Sometimes you are allowed to find your seat as best you may ; then you run the risk of treading upon a man’s corns or a lady’s dress, and then are proportionately cursed. As a rule, however, it is to the credit of moving picture theater owners that they have courteous ushers and attendants. The more vigorous these latter are in excluding undesirable visitors, the better for the reputation of the house. We have more than once had to complain of the presence of people under the influence of strong waters or who go to sleep and snore, thus disturbing the enjoyment of their fellow visitors. But moving picture theaters are rising so much in popular esteem that this sort of thing is rapidly becoming a feature of the past. Many picture theater exhibitors are vying with each other in the proper care of their audiences.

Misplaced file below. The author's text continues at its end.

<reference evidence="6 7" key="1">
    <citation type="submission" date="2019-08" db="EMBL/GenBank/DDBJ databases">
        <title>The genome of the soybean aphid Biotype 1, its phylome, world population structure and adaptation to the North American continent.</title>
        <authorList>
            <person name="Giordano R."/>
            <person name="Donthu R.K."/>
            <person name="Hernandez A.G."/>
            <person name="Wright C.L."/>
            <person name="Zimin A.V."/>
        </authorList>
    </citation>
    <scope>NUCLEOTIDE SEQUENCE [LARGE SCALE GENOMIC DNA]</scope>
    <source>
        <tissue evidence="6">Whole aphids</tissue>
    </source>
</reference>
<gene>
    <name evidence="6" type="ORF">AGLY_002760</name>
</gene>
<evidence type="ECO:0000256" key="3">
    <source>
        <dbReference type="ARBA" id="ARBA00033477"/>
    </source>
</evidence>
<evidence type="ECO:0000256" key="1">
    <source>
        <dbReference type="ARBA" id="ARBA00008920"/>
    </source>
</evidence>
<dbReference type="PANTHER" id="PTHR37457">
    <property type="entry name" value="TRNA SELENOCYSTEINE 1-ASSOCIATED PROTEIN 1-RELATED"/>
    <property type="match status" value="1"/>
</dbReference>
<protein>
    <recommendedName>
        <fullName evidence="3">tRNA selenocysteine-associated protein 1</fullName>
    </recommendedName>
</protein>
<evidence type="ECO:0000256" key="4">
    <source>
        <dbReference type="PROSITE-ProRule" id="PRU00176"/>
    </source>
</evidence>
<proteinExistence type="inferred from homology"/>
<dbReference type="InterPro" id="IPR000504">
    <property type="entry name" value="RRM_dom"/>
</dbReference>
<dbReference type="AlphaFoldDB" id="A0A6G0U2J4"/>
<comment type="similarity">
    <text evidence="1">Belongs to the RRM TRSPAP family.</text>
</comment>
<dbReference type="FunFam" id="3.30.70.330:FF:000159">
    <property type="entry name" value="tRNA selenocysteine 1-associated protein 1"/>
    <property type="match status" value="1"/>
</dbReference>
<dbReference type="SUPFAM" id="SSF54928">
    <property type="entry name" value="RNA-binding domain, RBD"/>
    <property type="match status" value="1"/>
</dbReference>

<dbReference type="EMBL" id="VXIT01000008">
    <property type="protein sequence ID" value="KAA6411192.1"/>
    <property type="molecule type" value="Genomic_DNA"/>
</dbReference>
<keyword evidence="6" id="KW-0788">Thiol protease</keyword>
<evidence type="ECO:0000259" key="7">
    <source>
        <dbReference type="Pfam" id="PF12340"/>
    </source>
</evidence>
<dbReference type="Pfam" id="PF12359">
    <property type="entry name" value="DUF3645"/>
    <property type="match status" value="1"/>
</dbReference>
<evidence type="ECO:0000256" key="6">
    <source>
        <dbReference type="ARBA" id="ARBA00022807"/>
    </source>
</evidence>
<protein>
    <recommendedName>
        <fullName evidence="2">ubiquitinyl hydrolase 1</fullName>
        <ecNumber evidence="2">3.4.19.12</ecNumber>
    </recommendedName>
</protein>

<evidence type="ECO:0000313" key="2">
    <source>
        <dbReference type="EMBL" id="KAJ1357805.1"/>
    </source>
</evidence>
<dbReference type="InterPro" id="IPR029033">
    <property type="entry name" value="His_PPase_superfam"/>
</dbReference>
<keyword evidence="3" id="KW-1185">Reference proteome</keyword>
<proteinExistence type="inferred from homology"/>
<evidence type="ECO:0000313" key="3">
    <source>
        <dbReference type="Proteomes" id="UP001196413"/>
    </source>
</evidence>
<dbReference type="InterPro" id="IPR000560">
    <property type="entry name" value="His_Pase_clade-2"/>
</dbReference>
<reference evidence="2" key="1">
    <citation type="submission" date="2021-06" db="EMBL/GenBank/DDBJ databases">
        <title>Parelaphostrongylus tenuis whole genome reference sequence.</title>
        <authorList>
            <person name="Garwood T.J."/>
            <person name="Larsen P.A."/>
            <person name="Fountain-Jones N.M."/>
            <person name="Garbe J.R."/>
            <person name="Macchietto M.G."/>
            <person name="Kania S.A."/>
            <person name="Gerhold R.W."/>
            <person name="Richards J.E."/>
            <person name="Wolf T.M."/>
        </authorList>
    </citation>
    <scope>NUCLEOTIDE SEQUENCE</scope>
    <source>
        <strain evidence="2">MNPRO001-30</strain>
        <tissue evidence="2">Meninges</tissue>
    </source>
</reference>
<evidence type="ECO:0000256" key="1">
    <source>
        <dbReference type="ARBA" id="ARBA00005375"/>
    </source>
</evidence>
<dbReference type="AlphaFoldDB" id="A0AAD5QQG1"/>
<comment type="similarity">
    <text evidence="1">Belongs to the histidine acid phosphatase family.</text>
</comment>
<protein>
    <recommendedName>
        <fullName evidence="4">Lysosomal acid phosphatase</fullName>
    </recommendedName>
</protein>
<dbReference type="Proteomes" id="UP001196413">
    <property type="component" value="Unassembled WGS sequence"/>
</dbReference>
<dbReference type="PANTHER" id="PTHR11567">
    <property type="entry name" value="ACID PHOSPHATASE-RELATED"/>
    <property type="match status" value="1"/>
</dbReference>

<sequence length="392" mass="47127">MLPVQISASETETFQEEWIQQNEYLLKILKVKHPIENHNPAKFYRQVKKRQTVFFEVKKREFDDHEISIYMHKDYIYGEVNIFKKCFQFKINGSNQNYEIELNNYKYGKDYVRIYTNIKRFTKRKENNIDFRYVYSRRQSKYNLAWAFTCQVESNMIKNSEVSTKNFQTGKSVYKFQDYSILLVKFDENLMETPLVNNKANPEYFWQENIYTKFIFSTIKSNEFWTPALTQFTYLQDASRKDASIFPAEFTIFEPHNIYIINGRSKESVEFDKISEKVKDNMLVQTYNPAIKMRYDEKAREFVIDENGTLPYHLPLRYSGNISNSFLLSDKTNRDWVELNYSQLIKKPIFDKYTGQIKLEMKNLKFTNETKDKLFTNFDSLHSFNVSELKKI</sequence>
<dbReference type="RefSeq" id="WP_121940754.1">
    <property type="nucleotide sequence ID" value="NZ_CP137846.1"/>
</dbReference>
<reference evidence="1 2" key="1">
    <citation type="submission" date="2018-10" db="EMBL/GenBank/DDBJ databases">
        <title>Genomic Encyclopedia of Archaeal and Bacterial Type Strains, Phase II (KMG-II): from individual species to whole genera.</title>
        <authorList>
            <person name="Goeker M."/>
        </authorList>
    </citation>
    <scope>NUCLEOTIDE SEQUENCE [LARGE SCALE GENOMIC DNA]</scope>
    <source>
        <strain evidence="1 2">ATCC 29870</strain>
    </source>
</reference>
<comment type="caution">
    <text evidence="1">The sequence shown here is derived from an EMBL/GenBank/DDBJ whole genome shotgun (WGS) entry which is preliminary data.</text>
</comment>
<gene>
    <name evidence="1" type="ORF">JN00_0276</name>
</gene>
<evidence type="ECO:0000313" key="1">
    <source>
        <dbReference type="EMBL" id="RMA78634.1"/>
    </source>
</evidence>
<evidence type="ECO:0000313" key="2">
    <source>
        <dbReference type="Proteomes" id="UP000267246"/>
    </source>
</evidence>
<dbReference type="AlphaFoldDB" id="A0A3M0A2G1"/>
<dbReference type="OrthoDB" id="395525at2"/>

Too much attention cannot be erven to the cleanliness of the house; to its proper ventilation, and, then to the preservation of quiet and order amongst the audience. Again the sale of candies, with the noisy vocal accompaniments of the vendors is, we think, generally to be deprecated. Many high class moving picture theater exhibitors refuse to do this on the ground that the better kind of visitor is excluded by these cheap jack methods. Others again have objected to the lantern slide advertisements of candies which are put on the screen. Personallv we object to this sort of thing, as we think it tends to lower the dignity of a moving picture theater.